Sugar, insulin resistance and cancer: What’s the link?
The metabolic processes that help your body use food for energy and nourishment are extremely complex. The hormone insulin is a key player.
When you eat, sugars from the food enter your bloodstream, which triggers your pancreas to release insulin. That insulin helps the sugar get into your cells to be used for energy. The insulin then ushers any extra sugar to your liver to be stored for later. Insulin also helps your body break down and use lipids, or fats.
The amount of insulin in your body goes up and down according to how much sugar is in your bloodstream. But several factors can make your cells resistant to insulin. As a result, your blood sugar and insulin levels will be chronically elevated.
To explain why this can happen, why it matters and what you can do about it, we talked to Beverly Rodgers, a senior clinical dietitian at MD Anderson League City.
What causes insulin resistance?
Research shows that if you are overweight or obese, especially if you carry your weight around your midsection, you’re more at risk for insulin resistance. That’s why we measure waist circumference.
But even if you are not overweight or obese, a diet high in fat and refined sugar increases your risk.
Our bodies are always trying to be in balance. Obesity, lack of exercise and too much dietary sugar and fat make that harder to achieve. When you are insulin resistant, sugar, lipids and insulin levels cannot achieve the proper ratios.
Over time, too much blood sugar and elevated insulin levels increase your risk for a host of health problems, including Type 2 diabetes, kidney failure, fatty liver disease, vascular disease and cancer.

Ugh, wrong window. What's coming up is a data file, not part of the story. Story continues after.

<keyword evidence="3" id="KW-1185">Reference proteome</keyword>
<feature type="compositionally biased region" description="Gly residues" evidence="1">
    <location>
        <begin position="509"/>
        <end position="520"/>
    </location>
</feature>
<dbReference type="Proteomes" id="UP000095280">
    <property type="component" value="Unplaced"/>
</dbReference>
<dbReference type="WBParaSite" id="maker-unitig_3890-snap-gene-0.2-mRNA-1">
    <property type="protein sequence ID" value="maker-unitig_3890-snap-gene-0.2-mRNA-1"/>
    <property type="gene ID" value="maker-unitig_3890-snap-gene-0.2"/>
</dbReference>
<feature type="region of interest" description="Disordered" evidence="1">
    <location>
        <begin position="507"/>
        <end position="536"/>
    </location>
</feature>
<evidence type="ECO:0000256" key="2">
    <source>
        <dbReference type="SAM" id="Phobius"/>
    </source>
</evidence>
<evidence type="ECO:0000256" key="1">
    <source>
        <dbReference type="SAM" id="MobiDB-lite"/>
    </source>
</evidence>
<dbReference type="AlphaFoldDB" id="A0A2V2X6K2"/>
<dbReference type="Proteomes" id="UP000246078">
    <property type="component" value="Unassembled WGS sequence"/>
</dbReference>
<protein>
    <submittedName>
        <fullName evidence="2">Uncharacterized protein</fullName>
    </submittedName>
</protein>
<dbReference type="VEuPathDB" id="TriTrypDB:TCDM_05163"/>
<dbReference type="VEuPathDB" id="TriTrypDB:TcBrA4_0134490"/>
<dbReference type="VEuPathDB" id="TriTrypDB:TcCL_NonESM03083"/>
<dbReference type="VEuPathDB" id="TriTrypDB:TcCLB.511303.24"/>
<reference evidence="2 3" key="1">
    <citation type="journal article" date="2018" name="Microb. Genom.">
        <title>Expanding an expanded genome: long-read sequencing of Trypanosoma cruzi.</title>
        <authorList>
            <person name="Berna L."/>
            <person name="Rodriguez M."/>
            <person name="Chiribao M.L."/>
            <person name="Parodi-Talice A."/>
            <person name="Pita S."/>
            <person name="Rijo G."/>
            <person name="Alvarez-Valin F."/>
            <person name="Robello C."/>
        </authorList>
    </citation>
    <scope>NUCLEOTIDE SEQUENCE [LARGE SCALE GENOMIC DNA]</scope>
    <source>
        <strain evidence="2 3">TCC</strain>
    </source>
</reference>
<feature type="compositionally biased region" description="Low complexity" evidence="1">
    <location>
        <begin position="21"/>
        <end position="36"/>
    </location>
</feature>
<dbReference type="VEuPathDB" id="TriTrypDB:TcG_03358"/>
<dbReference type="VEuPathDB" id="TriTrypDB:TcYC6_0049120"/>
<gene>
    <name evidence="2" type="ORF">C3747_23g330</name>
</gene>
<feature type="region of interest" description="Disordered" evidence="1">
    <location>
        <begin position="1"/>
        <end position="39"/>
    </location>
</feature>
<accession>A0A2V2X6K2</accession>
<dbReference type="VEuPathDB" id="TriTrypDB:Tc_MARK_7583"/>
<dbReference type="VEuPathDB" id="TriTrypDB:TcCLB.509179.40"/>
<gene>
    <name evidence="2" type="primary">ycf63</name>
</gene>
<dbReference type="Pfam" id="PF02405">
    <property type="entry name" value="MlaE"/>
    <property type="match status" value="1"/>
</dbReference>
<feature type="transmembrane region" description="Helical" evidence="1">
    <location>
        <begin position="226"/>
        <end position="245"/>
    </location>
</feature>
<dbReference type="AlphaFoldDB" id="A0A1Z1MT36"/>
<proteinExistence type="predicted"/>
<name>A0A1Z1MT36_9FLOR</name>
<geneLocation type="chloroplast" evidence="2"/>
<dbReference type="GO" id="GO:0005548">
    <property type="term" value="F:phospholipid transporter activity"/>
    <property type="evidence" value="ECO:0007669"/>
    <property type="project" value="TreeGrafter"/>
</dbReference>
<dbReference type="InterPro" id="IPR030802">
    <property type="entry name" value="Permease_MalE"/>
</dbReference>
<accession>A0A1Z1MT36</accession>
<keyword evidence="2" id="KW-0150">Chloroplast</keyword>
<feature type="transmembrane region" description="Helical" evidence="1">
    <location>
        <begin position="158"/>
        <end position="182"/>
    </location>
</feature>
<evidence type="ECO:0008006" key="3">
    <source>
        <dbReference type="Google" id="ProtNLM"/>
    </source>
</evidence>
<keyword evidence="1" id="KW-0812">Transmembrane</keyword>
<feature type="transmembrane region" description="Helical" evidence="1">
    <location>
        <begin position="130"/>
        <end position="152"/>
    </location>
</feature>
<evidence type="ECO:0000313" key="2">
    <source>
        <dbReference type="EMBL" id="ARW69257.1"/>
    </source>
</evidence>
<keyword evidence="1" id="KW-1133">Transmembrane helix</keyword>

How does insulin resistance affect cancer risk?
It has to do with fat, especially the fat around your waist and organs. If you are insulin resistant, you are more likely to create fat cells and not be able to break down fat cells. The resulting weight gain, inflammation and hormone disruptions raise your risk for up to 13 types of cancer.
Independent of weight, insulin increases cell production and reduces cell death. That means there is more opportunity for something to go wrong and cancer to develop. Long-term increased insulin raises your risk for breast, prostate and colorectal cancers. There are really good studies that show that changing your lifestyle habits, including eating well, staying active and maintaining a healthy weight, really decreases that risk for those three cancers.
What can you do to prevent insulin resistance and related cancers?
You can prevent and even reverse insulin resistance through weight management, exercise and healthy food choices. These steps will help you stabilize your insulin and blood sugar and reduce inflammation.
Reduce body fat. Losing just 10% of your body weight directly correlates with improved health. That includes insulin resistance, diabetes and hypertension. If you lose 10% of your body weight, you’ll see major improvement with all of those chronic conditions.
Eat a plant-based diet that is low in added sugar and saturated fat. Your diet really matters when it comes to trying to fight inflammation and manage your blood sugar and insulin. You want your body in the state where it’s not like a match, burning everything up. You want it to be in a state where it’s happy. It likes that water. It likes those veggies.
What should cancer patients know about insulin resistance?
Cancer patients may take medications that can cause sugars to be elevated. It is really important that you talk to your doctor about controlling your sugars so that your body gets the nutrients it needs to heal.
Once patients have completed cancer treatment, they’re at increased risk for cardiovascular disease and diabetes. From a survivorship aspect, it’s important to make sure that you’re eating a plant-based diet, exercising and decreasing your risk of recurrence.
These are proactive steps cancer survivors can take to protect their health and take control.